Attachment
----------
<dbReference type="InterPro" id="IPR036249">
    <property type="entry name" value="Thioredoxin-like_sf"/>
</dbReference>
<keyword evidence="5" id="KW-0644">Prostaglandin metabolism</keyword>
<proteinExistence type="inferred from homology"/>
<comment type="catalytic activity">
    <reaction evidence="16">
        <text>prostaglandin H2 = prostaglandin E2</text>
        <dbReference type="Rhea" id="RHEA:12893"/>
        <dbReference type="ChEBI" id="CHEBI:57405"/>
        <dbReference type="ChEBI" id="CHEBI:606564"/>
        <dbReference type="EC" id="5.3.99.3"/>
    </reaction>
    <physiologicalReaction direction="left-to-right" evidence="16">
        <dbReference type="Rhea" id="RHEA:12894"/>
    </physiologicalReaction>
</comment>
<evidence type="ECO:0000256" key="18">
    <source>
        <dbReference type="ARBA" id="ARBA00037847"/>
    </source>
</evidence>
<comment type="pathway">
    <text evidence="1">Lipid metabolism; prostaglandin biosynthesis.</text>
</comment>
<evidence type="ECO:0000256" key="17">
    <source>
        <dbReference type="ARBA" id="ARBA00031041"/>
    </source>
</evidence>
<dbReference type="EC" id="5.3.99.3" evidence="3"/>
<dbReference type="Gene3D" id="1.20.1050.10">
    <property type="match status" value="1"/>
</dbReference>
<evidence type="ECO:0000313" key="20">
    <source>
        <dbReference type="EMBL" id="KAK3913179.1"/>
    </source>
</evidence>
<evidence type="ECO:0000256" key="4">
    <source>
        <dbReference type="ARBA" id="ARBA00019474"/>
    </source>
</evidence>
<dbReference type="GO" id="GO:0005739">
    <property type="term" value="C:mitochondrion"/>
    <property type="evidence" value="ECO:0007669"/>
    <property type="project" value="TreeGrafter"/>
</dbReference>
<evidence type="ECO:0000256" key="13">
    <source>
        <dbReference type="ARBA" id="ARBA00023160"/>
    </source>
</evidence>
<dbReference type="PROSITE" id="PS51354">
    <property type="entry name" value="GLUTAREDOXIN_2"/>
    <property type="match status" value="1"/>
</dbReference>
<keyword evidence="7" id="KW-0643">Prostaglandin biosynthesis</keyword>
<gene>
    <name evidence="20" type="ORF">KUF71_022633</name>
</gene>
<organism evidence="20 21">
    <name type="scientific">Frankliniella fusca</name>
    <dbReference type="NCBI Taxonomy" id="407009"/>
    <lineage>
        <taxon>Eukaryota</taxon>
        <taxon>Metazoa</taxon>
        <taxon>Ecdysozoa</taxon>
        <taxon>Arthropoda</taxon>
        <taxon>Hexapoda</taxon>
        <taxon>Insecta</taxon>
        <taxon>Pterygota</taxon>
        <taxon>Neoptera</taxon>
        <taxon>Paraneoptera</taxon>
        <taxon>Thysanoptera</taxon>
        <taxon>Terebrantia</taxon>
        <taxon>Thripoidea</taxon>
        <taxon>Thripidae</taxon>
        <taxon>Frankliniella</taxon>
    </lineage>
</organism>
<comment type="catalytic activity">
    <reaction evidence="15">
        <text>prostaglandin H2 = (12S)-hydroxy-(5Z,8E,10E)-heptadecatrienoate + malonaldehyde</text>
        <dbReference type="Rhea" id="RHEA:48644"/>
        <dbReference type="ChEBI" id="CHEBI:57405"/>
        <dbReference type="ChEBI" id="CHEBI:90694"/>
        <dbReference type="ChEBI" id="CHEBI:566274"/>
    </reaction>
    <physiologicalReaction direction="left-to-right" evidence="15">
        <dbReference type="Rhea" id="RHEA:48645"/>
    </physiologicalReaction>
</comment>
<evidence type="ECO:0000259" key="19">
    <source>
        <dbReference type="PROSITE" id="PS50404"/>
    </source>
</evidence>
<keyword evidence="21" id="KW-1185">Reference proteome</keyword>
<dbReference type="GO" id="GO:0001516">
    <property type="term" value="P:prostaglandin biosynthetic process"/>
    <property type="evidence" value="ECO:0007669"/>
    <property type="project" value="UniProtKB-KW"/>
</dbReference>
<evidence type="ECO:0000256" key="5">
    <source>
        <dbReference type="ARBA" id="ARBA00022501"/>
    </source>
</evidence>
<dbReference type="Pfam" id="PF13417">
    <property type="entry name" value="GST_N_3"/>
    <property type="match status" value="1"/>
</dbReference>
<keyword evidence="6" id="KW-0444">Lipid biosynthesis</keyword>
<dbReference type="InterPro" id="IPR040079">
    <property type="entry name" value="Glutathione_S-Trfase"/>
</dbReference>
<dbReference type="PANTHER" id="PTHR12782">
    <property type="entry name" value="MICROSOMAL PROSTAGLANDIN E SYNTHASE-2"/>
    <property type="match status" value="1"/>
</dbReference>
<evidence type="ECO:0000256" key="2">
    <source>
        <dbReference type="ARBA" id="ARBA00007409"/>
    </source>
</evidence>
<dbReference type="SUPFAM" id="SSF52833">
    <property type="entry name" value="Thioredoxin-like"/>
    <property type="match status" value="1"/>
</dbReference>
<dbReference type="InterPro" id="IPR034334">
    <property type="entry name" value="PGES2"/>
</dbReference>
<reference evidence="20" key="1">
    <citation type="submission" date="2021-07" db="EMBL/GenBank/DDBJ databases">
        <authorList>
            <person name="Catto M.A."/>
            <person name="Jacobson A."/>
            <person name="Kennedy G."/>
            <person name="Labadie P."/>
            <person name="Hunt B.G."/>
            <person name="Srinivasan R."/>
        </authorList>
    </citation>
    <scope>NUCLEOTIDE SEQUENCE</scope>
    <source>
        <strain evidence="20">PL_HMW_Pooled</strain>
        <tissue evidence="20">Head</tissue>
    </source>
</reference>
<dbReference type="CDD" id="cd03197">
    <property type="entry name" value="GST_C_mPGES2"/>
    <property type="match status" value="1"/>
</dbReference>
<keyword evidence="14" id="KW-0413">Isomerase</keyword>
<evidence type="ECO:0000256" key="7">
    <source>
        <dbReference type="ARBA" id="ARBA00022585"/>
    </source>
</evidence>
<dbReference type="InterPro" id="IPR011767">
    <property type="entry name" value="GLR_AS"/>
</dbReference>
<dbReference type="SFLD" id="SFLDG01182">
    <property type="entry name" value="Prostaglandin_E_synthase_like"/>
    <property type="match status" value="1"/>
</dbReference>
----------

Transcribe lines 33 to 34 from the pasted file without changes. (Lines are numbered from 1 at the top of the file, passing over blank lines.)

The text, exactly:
    <property type="match status" value="1"/>
</dbReference>